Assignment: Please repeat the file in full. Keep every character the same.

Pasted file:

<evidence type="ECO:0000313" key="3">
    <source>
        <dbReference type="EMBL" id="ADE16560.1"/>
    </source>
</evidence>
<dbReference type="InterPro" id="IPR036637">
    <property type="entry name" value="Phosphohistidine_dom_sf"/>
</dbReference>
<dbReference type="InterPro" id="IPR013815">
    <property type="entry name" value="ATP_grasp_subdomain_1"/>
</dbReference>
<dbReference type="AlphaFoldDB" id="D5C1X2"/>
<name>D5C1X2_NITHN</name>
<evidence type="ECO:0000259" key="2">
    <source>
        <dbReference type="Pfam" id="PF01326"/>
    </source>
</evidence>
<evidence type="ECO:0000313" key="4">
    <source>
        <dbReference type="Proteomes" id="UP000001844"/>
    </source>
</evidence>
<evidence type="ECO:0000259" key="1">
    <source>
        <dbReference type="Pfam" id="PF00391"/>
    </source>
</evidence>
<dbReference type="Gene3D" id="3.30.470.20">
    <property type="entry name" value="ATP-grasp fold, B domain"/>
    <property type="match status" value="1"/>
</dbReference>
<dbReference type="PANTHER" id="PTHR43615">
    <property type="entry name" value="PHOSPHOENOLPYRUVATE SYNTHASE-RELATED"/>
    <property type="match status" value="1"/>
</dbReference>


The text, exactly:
<evidence type="ECO:0000313" key="3">
    <source>
        <dbReference type="EMBL" id="ADE16560.1"/>
    </source>
</evidence>
<dbReference type="InterPro" id="IPR036637">
    <property type="entry name" value="Phosphohistidine_dom_sf"/>
</dbReference>
<dbReference type="InterPro" id="IPR013815">
    <property type="entry name" value="ATP_grasp_subdomain_1"/>
</dbReference>
<dbReference type="AlphaFoldDB" id="D5C1X2"/>
<name>D5C1X2_NITHN</name>
<evidence type="ECO:0000259" key="2">
    <source>
        <dbReference type="Pfam" id="PF01326"/>
    </source>
</evidence>
<evidence type="ECO:0000313" key="4">
    <source>
        <dbReference type="Proteomes" id="UP000001844"/>
    </source>
</evidence>
<evidence type="ECO:0000259" key="1">
    <source>
        <dbReference type="Pfam" id="PF00391"/>
    </source>
</evidence>
<dbReference type="Gene3D" id="3.30.470.20">
    <property type="entry name" value="ATP-grasp fold, B domain"/>
    <property type="match status" value="1"/>
</dbReference>
<dbReference type="PANTHER" id="PTHR43615">
    <property type="entry name" value="PHOSPHOENOLPYRUVATE SYNTHASE-RELATED"/>
    <property type="match status" value="1"/>
</dbReference>